Sustainable Leadership 101
Work Your Way Through Goal #1: Build Your Team
Goal #1 focuses on providing leadership and support for your campaign. To reach this goal you will need:
a minimum of 4 students and 1 non-student (faculty, staff, food service, etc)
As the academic year is slowly coming to an end, it is going to be extremely important to solidify and sustain your campaign within the Fair Trade movement.
For many campaigns, you’ll be experiencing change on your teams this Spring as some members graduate. For some of you, it might even be your current campaign leaders. The best way to tackle this issue and sustain your campaign’s momentum is through recruitment.
Recruitment is key:
Since it is the first of five goals to becoming a Fair Trade college/university, building a team of diverse members will help move your campaign towards declaration. To begin developing a great team, power mapping is key. Simply put, power mapping is the process of identifying who your allies and key decision-makers are on campus. Who do you know? Look at the existing relationships that you or members of your campaign have with these individuals. Once you’ve identified who these folks are, then you can move into the next phase of power mapping: aligning your interests. Outreach to individuals or groups to gauge how their interests align with your campaign’s mission and values and how you can support and strengthen each other’s efforts .
What’s in it for me?
An important part of recruiting new campaign members is to articulate what’s in it for me? It’s important to help new committee members understand the benefits of being involved in the Fair Trade movement. Aside from the obvious goals that many students have from the start, helping your campus become more sustainable and making a difference in the lives of farmers & artisans around the world, dig in a bit deeper. For instance: gaining valuable community organizing experience, resume building, networking, study abroad or immersion opportunities. There can also be academic benefits i.e students can earn credit for working on a Fair Trade campaign through programs like the Certified Nonprofit Professional (CNP) credential through the Nonprofit Leadership Alliance. See if your campus participates here.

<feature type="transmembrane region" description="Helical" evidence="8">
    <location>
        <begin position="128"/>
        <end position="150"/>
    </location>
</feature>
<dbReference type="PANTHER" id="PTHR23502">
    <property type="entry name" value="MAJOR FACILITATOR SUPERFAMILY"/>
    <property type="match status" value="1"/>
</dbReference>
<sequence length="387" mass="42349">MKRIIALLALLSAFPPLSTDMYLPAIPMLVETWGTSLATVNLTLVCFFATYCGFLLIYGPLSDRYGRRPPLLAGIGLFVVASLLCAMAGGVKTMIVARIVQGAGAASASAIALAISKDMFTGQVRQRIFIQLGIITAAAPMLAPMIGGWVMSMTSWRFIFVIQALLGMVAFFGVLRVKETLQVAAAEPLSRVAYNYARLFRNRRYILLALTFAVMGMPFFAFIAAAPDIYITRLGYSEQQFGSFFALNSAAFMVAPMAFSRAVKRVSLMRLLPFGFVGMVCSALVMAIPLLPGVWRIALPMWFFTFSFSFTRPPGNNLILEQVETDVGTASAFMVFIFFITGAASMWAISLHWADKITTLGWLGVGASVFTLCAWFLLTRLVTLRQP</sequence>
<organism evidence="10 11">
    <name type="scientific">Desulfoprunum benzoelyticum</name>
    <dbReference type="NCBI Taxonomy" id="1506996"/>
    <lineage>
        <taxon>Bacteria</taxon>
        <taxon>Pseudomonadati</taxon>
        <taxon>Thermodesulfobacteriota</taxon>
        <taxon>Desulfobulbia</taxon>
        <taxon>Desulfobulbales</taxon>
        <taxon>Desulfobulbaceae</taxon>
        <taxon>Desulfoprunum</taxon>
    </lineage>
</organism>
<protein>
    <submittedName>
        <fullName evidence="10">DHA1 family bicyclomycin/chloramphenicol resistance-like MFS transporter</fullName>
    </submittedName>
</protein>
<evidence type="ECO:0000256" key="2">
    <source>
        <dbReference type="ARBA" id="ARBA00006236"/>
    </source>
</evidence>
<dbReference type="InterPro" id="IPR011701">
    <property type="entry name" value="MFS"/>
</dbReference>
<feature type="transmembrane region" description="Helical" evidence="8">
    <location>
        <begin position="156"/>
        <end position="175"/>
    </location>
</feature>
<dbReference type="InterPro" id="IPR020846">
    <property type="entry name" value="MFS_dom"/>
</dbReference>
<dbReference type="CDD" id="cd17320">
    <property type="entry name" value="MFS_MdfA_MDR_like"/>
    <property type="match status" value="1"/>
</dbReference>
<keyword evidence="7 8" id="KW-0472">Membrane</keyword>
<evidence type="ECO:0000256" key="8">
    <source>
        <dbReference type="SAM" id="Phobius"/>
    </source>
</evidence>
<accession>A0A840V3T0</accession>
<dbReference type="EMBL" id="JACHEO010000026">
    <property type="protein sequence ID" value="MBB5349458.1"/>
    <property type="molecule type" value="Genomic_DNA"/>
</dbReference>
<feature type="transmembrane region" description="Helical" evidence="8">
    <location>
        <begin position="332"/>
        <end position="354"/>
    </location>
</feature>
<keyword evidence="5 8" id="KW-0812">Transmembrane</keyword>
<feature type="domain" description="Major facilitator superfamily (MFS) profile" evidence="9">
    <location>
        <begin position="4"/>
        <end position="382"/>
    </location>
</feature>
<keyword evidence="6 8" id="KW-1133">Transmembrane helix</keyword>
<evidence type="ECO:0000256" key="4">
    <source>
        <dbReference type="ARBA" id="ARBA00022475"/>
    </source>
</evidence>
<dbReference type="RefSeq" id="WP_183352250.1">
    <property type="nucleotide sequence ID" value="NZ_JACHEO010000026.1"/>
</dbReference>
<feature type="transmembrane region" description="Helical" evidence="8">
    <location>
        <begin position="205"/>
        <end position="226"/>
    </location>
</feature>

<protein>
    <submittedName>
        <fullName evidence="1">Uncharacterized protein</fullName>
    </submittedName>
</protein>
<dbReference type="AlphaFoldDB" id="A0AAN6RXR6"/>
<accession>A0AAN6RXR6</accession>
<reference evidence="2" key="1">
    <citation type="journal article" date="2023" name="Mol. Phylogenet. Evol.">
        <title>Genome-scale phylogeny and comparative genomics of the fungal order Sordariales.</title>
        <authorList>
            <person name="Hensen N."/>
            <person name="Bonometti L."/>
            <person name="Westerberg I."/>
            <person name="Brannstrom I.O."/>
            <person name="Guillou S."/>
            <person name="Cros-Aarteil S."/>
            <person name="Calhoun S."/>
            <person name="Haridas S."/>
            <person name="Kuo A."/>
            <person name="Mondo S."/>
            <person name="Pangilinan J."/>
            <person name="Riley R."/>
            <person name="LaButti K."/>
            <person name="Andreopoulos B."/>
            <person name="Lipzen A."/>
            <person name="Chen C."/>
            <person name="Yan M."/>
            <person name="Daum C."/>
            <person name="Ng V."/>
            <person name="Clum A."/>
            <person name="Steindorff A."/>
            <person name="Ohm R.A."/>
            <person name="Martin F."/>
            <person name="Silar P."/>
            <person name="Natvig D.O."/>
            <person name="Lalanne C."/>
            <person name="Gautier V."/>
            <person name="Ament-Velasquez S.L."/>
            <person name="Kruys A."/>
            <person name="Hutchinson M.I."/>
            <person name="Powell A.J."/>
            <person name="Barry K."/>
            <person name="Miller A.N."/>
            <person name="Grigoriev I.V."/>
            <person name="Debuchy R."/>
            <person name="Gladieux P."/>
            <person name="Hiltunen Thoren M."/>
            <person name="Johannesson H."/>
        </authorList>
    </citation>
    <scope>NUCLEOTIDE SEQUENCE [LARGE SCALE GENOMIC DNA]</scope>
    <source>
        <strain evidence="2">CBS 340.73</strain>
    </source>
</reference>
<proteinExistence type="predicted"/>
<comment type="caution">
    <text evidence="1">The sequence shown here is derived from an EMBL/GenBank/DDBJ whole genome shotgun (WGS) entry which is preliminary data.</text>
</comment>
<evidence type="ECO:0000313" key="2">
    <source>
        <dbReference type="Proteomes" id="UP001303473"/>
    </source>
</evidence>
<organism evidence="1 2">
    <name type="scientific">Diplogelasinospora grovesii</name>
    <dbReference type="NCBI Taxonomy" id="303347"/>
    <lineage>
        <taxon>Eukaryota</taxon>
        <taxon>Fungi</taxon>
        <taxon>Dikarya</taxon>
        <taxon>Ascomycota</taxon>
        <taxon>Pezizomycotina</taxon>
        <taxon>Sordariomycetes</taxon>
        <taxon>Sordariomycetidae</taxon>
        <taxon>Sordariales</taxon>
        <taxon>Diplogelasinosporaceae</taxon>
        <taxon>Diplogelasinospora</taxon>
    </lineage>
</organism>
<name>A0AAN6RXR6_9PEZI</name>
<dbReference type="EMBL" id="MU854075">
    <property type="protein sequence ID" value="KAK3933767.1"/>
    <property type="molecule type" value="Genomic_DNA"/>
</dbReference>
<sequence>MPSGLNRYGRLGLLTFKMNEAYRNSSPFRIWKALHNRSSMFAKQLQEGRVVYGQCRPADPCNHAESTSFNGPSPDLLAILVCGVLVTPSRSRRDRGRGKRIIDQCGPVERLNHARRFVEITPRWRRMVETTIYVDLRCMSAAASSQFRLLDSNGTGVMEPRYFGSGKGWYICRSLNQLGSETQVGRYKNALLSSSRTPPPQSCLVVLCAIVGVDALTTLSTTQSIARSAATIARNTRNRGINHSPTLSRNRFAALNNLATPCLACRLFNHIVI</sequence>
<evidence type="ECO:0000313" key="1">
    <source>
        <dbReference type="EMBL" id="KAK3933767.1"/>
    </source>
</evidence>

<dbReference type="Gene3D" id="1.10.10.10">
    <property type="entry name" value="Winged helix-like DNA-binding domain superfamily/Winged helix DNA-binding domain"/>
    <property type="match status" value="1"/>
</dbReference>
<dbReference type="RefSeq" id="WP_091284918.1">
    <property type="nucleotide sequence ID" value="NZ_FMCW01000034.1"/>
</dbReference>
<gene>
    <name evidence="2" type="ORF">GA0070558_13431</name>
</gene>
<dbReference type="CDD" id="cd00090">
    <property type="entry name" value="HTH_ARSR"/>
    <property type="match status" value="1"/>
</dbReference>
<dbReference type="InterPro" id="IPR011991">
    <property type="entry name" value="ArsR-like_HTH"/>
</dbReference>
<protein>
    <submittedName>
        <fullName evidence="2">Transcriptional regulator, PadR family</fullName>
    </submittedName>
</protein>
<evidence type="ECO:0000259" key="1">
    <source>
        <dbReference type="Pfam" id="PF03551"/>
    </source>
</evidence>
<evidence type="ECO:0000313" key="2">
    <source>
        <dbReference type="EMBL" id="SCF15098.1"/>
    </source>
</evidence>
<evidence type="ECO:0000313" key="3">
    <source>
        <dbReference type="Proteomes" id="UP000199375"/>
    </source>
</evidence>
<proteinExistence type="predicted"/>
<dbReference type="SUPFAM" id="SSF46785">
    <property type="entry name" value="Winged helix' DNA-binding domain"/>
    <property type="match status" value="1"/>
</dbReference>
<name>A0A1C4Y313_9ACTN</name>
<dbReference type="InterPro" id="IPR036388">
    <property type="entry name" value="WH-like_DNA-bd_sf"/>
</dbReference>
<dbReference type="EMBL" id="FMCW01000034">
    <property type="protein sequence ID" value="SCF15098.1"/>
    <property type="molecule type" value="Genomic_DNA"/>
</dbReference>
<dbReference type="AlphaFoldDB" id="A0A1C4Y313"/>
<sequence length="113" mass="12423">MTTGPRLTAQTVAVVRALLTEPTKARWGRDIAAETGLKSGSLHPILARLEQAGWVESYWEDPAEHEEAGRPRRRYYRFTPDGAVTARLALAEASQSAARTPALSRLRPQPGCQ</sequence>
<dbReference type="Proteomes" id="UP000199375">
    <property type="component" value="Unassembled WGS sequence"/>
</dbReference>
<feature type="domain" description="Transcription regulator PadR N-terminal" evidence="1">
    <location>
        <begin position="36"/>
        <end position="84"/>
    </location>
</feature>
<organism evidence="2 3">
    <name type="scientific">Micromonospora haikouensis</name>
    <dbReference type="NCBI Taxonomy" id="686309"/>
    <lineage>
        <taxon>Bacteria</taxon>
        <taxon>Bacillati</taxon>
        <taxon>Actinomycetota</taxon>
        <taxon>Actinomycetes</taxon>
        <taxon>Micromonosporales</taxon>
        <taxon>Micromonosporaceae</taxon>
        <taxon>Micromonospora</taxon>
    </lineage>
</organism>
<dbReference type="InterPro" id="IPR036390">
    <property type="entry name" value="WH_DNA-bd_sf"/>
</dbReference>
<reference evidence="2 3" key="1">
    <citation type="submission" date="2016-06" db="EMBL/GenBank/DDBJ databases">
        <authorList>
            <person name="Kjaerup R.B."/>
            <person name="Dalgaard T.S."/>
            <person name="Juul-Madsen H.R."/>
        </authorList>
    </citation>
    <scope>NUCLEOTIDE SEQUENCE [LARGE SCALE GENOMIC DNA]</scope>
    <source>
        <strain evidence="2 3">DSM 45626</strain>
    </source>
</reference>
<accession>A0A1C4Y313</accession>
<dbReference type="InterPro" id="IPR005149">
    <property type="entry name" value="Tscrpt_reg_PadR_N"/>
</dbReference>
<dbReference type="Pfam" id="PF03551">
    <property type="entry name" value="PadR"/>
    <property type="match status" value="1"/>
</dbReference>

Partnering with other clubs and organizations on campus can also help to guide and provide structure for campus organizing and advocacy – in this case, FAIR TRADE! If your campus has social justice or sustainability policies and/or commitments, find out how your campaign can partner with these efforts. Co-sponsoring events is not only a fun way to bring different groups on campus together, it also can lead to more attendance and participation at events. Thus, leading to more interest in your campaign! The Hartwick College campaign has partnered with their sociology club to host a fair trade coffeehouse for the past couple years. The UMass Boston campaign plans on partnering with the Black Student Center in putting on a fashion show where textiles from Ten Thousand Villages will be utilized.
When building your team, consider how to establish a form of funding for events and giveaways. Consider becoming recognized as a club through the specific processes your campus has in place – such as Student Government or Student Senate. With this funding, you’ll be able to provide some neat fair trade items for your fellow students.
When in doubt, bribe them with Fair Trade chocolate…
Who doesn’t like free giveaways, especially ones that are as ethical and delicious as Fair Trade chocolate? This is another great way to spread the word about Fair Trade to your fellow students. Free chocolate can be the key to their stomachs and their minds. By attaching a blurb about what Fair Trade is and why it’s important, this technique can also help educate your peers on campus.
For more tips and case studies on building and maintaining your team, check out these resources!